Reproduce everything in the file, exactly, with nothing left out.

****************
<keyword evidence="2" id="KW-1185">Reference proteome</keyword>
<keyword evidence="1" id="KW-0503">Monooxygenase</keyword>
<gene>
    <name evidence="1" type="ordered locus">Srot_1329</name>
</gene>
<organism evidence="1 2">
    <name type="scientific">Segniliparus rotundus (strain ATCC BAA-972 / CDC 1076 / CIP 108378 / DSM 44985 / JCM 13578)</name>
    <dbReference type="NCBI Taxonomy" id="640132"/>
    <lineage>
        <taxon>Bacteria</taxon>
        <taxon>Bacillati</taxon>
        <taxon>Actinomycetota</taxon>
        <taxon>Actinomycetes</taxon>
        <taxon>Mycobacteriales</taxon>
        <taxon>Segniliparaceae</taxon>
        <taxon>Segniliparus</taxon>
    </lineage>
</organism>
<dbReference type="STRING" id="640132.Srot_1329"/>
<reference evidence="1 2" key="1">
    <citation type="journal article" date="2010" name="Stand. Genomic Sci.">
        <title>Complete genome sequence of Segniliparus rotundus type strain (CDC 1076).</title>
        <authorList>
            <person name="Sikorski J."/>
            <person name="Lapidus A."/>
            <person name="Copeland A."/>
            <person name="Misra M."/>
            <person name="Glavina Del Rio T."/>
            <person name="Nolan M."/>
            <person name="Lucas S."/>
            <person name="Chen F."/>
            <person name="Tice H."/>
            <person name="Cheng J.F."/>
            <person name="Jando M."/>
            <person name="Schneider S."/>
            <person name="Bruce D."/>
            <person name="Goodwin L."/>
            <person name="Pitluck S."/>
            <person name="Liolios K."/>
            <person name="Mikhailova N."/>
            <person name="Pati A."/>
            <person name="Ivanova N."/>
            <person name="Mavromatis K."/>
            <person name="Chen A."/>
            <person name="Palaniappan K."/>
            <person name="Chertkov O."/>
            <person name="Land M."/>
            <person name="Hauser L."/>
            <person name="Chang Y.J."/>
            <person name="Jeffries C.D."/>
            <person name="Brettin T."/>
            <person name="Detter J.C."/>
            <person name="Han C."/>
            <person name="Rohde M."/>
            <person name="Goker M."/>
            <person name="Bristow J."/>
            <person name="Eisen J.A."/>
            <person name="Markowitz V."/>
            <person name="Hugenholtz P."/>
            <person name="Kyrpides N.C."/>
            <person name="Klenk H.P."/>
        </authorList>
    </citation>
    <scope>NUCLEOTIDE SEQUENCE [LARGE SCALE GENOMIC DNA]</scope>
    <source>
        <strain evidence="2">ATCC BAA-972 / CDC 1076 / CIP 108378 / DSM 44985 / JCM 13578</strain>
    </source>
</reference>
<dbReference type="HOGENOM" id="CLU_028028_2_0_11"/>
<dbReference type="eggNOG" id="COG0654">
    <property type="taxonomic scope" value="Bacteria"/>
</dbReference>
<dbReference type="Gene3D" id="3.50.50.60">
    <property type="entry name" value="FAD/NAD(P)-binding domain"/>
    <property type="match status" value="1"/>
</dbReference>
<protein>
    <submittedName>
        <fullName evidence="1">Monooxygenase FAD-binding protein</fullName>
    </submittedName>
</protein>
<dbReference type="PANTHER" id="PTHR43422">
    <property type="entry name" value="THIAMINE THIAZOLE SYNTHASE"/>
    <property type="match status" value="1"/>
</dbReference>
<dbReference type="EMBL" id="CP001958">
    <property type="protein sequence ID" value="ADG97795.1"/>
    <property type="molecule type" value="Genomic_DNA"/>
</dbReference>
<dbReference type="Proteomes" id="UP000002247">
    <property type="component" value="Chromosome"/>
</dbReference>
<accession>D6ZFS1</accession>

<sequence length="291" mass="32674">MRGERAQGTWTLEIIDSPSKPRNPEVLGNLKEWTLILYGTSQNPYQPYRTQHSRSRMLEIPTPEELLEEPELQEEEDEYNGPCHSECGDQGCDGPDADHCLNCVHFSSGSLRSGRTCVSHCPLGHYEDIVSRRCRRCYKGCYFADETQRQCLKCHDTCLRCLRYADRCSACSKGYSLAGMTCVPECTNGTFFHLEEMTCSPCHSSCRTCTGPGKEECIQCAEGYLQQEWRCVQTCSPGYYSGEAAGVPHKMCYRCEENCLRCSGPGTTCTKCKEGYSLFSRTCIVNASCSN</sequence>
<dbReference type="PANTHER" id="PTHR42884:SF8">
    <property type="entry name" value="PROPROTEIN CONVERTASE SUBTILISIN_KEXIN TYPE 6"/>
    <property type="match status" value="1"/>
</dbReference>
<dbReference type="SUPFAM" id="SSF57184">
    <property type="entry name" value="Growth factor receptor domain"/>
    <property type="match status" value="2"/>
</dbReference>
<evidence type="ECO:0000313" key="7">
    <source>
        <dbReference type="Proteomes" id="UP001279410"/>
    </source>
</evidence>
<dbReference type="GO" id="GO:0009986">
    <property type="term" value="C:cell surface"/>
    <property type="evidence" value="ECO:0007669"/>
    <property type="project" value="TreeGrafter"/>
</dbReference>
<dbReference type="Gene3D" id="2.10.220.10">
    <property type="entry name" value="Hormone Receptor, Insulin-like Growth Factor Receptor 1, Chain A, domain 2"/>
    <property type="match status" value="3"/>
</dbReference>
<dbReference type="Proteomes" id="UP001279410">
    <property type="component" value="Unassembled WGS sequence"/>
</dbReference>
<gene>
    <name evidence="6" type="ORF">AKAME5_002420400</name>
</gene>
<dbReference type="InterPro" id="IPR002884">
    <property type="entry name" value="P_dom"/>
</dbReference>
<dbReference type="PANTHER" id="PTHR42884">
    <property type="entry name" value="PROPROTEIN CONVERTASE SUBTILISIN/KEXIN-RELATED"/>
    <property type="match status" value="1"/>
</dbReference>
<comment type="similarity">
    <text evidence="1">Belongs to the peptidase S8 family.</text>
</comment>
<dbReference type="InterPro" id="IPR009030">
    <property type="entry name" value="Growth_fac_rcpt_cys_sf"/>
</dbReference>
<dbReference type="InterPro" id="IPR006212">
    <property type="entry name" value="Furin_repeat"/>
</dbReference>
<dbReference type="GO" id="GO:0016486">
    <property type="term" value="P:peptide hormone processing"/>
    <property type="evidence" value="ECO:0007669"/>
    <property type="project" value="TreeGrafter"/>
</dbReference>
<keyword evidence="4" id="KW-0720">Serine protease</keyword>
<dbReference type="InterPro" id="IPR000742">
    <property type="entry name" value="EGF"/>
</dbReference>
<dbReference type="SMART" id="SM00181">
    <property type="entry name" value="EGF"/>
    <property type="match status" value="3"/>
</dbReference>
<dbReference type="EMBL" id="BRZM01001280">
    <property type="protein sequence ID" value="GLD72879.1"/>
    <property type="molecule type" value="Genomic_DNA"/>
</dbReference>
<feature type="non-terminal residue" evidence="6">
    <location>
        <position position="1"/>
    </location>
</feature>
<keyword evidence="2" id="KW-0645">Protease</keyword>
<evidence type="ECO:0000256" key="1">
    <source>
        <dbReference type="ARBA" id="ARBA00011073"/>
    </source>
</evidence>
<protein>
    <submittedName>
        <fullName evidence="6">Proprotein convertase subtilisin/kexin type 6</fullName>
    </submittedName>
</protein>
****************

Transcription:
<keyword evidence="2" id="KW-1185">Reference proteome</keyword>
<keyword evidence="1" id="KW-0503">Monooxygenase</keyword>
<gene>
    <name evidence="1" type="ordered locus">Srot_1329</name>
</gene>
<organism evidence="1 2">
    <name type="scientific">Segniliparus rotundus (strain ATCC BAA-972 / CDC 1076 / CIP 108378 / DSM 44985 / JCM 13578)</name>
    <dbReference type="NCBI Taxonomy" id="640132"/>
    <lineage>
        <taxon>Bacteria</taxon>
        <taxon>Bacillati</taxon>
        <taxon>Actinomycetota</taxon>
        <taxon>Actinomycetes</taxon>
        <taxon>Mycobacteriales</taxon>
        <taxon>Segniliparaceae</taxon>
        <taxon>Segniliparus</taxon>
    </lineage>
</organism>
<dbReference type="STRING" id="640132.Srot_1329"/>
<reference evidence="1 2" key="1">
    <citation type="journal article" date="2010" name="Stand. Genomic Sci.">
        <title>Complete genome sequence of Segniliparus rotundus type strain (CDC 1076).</title>
        <authorList>
            <person name="Sikorski J."/>
            <person name="Lapidus A."/>
            <person name="Copeland A."/>
            <person name="Misra M."/>
            <person name="Glavina Del Rio T."/>
            <person name="Nolan M."/>
            <person name="Lucas S."/>
            <person name="Chen F."/>
            <person name="Tice H."/>
            <person name="Cheng J.F."/>
            <person name="Jando M."/>
            <person name="Schneider S."/>
            <person name="Bruce D."/>
            <person name="Goodwin L."/>
            <person name="Pitluck S."/>
            <person name="Liolios K."/>
            <person name="Mikhailova N."/>
            <person name="Pati A."/>
            <person name="Ivanova N."/>
            <person name="Mavromatis K."/>
            <person name="Chen A."/>
            <person name="Palaniappan K."/>
            <person name="Chertkov O."/>
            <person name="Land M."/>
            <person name="Hauser L."/>
            <person name="Chang Y.J."/>
            <person name="Jeffries C.D."/>
            <person name="Brettin T."/>
            <person name="Detter J.C."/>
            <person name="Han C."/>
            <person name="Rohde M."/>
            <person name="Goker M."/>
            <person name="Bristow J."/>
            <person name="Eisen J.A."/>
            <person name="Markowitz V."/>
            <person name="Hugenholtz P."/>
            <person name="Kyrpides N.C."/>
            <person name="Klenk H.P."/>
        </authorList>
    </citation>
    <scope>NUCLEOTIDE SEQUENCE [LARGE SCALE GENOMIC DNA]</scope>
    <source>
        <strain evidence="2">ATCC BAA-972 / CDC 1076 / CIP 108378 / DSM 44985 / JCM 13578</strain>
    </source>
</reference>
<dbReference type="HOGENOM" id="CLU_028028_2_0_11"/>
<dbReference type="eggNOG" id="COG0654">
    <property type="taxonomic scope" value="Bacteria"/>
</dbReference>
<dbReference type="Gene3D" id="3.50.50.60">
    <property type="entry name" value="FAD/NAD(P)-binding domain"/>
    <property type="match status" value="1"/>
</dbReference>
<protein>
    <submittedName>
        <fullName evidence="1">Monooxygenase FAD-binding protein</fullName>
    </submittedName>
</protein>
<dbReference type="PANTHER" id="PTHR43422">
    <property type="entry name" value="THIAMINE THIAZOLE SYNTHASE"/>
    <property type="match status" value="1"/>
</dbReference>
<dbReference type="EMBL" id="CP001958">
    <property type="protein sequence ID" value="ADG97795.1"/>
    <property type="molecule type" value="Genomic_DNA"/>
</dbReference>
<dbReference type="Proteomes" id="UP000002247">
    <property type="component" value="Chromosome"/>
</dbReference>
<accession>D6ZFS1</accession>

<sequence length="291" mass="32674">MRGERAQGTWTLEIIDSPSKPRNPEVLGNLKEWTLILYGTSQNPYQPYRTQHSRSRMLEIPTPEELLEEPELQEEEDEYNGPCHSECGDQGCDGPDADHCLNCVHFSSGSLRSGRTCVSHCPLGHYEDIVSRRCRRCYKGCYFADETQRQCLKCHDTCLRCLRYADRCSACSKGYSLAGMTCVPECTNGTFFHLEEMTCSPCHSSCRTCTGPGKEECIQCAEGYLQQEWRCVQTCSPGYYSGEAAGVPHKMCYRCEENCLRCSGPGTTCTKCKEGYSLFSRTCIVNASCSN</sequence>
<dbReference type="PANTHER" id="PTHR42884:SF8">
    <property type="entry name" value="PROPROTEIN CONVERTASE SUBTILISIN_KEXIN TYPE 6"/>
    <property type="match status" value="1"/>
</dbReference>
<dbReference type="SUPFAM" id="SSF57184">
    <property type="entry name" value="Growth factor receptor domain"/>
    <property type="match status" value="2"/>
</dbReference>
<evidence type="ECO:0000313" key="7">
    <source>
        <dbReference type="Proteomes" id="UP001279410"/>
    </source>
</evidence>
<dbReference type="GO" id="GO:0009986">
    <property type="term" value="C:cell surface"/>
    <property type="evidence" value="ECO:0007669"/>
    <property type="project" value="TreeGrafter"/>
</dbReference>
<dbReference type="Gene3D" id="2.10.220.10">
    <property type="entry name" value="Hormone Receptor, Insulin-like Growth Factor Receptor 1, Chain A, domain 2"/>
    <property type="match status" value="3"/>
</dbReference>
<dbReference type="Proteomes" id="UP001279410">
    <property type="component" value="Unassembled WGS sequence"/>
</dbReference>
<gene>
    <name evidence="6" type="ORF">AKAME5_002420400</name>
</gene>
<dbReference type="InterPro" id="IPR002884">
    <property type="entry name" value="P_dom"/>
</dbReference>
<dbReference type="PANTHER" id="PTHR42884">
    <property type="entry name" value="PROPROTEIN CONVERTASE SUBTILISIN/KEXIN-RELATED"/>
    <property type="match status" value="1"/>
</dbReference>
<comment type="similarity">
    <text evidence="1">Belongs to the peptidase S8 family.</text>
</comment>
<dbReference type="InterPro" id="IPR009030">
    <property type="entry name" value="Growth_fac_rcpt_cys_sf"/>
</dbReference>
<dbReference type="InterPro" id="IPR006212">
    <property type="entry name" value="Furin_repeat"/>
</dbReference>
<dbReference type="GO" id="GO:0016486">
    <property type="term" value="P:peptide hormone processing"/>
    <property type="evidence" value="ECO:0007669"/>
    <property type="project" value="TreeGrafter"/>
</dbReference>
<keyword evidence="4" id="KW-0720">Serine protease</keyword>
<dbReference type="InterPro" id="IPR000742">
    <property type="entry name" value="EGF"/>
</dbReference>
<dbReference type="SMART" id="SM00181">
    <property type="entry name" value="EGF"/>
    <property type="match status" value="3"/>
</dbReference>
<dbReference type="EMBL" id="BRZM01001280">
    <property type="protein sequence ID" value="GLD72879.1"/>
    <property type="molecule type" value="Genomic_DNA"/>
</dbReference>
<feature type="non-terminal residue" evidence="6">
    <location>
        <position position="1"/>
    </location>
</feature>
<keyword evidence="2" id="KW-0645">Protease</keyword>
<evidence type="ECO:0000256" key="1">
    <source>
        <dbReference type="ARBA" id="ARBA00011073"/>
    </source>
</evidence>
<protein>
    <submittedName>
        <fullName evidence="6">Proprotein convertase subtilisin/kexin type 6</fullName>
    </submittedName>
</protein>